You can’t say ‘home-made bazooka’ without smiling

It all juxtaposes perfectly with Custer’s humdrum existence in Annville, where he goes about his business attempting to help the domestic abuse victim without really getting involved.  Eventually though, evidence of Custer’s badass past bubbles to the surface as he is confronted by Eugene (Ian Colletti), the abusive husband, in a local bar.  You can picture the imagery depicted here in the panels of the comic book, as Eugene (who happens to be into civil war re-enactments) dressed as a Confederate general squares off against Custer in his distinctive Texas preacher’s gear.  Cooper gets the opportunity to exhibit some swagger of his own, as Custer relishes being back in his violent element, smiling as he swings punches.  Admittedly, one or two of them appear wide of the mark, and this, along with Cooper’s slightly wavering accent might be the episode’s only shortcomings.

To round off Custer’s one-hour origin story we see him return to his church late one night on the verge of hanging up his dog collar for good.  That is until he experiences a supernatural encounter of his own, waking three days later with renewed faith and the ability to impart the ‘Word of God’ to his followers (any other powers are yet to be seen).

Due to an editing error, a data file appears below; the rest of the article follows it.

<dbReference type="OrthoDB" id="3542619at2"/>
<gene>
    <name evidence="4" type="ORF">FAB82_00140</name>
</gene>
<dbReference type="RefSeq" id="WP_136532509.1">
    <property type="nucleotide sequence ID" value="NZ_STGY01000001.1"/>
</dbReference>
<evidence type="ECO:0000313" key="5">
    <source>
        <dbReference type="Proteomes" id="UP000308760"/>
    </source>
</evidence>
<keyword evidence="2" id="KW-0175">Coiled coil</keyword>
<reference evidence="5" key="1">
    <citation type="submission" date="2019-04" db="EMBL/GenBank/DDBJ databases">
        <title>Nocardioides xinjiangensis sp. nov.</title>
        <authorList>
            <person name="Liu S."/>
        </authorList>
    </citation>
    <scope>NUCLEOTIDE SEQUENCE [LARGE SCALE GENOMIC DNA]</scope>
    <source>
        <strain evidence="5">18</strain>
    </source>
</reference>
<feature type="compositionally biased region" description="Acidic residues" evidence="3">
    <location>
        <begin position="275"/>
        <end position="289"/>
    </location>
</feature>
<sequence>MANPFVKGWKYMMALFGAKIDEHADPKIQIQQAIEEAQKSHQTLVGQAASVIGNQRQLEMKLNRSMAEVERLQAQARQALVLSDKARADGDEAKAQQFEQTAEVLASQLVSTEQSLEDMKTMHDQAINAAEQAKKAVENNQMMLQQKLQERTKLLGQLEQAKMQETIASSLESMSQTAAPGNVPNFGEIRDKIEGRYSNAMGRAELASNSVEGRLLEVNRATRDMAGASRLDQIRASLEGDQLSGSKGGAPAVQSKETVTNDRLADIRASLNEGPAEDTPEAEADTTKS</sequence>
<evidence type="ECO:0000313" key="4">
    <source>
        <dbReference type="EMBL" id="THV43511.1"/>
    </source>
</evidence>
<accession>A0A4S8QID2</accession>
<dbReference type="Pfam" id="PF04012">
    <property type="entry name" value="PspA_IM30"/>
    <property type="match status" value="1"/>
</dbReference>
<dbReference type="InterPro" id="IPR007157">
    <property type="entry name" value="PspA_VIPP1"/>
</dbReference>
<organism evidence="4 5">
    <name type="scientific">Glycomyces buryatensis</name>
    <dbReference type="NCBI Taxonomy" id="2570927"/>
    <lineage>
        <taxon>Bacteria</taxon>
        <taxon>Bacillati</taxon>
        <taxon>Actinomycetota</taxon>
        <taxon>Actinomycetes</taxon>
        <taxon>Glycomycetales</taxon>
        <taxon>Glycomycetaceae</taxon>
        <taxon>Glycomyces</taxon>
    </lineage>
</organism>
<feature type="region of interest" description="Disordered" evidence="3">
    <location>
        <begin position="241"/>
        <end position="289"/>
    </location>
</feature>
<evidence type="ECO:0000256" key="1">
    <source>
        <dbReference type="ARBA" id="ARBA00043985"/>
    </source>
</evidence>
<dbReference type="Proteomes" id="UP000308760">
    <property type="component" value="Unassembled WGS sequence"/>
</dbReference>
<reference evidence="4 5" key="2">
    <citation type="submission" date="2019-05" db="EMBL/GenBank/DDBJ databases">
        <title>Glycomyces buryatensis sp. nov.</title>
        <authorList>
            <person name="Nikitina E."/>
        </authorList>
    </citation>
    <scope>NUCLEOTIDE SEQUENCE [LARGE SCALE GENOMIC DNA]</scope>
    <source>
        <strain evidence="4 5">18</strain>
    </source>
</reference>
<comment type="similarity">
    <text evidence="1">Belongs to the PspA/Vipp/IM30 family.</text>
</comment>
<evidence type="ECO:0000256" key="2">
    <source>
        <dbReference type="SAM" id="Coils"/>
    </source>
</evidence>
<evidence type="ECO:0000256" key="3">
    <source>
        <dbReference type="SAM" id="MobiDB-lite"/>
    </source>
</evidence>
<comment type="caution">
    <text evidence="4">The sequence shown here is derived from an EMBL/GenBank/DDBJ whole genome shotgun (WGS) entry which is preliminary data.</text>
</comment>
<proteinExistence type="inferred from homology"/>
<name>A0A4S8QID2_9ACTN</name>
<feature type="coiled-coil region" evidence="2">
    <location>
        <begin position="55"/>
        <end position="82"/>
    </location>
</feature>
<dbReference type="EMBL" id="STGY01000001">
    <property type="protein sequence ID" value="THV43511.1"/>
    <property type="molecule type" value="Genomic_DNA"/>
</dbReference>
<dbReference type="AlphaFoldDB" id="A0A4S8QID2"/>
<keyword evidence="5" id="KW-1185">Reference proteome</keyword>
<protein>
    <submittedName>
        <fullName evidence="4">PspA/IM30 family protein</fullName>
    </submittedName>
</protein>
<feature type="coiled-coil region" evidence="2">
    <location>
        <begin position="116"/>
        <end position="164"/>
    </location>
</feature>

They knew holding choir practice at the pub was a bad idea

Throughout the episode there’s so little explanation for what we’re seeing on screen, which would normally be detrimental, but instead you just go with flow, too busy grinning with delight to be disturbed by it.  The black humour is spot on and again draws comparison to Deadpool, which also perfectly deployed comedy to offset the on-screen violence.   The cast also looks to be having a great time, and their enthusiasm is infectious.  Cooper in particular stands out, ably embodying the seemingly washed up Jesse Custer, whilst also showing flashes of roguish exuberance that will surely make him a cult character.


You can tell what drew Goldberg and Rogen to the comics, and it’s the wonderful source material combined with the producers’ signature irreverence that sets Preacher apart from the crowd.

This is a balls-out, ass-kicking wake up call to other TV shows.  If it carries on like this, Preacher will surely make believers of us all.

  • 9.5/10
    Pilot - 9.5/10


Kneel Before…

  • joyous levels of blood, gore and action
  • irreverent humour that will keep you grinning throughout
  • a wild ride of a pilot episode. It explains so little, but in the best way possible

Rise Against…

  • Cooper’s slightly dodgy accent (prepare for the Rick Grimes-esque memes)
  • some pulled punches during the bar fight
User Review
4/10 (1 vote)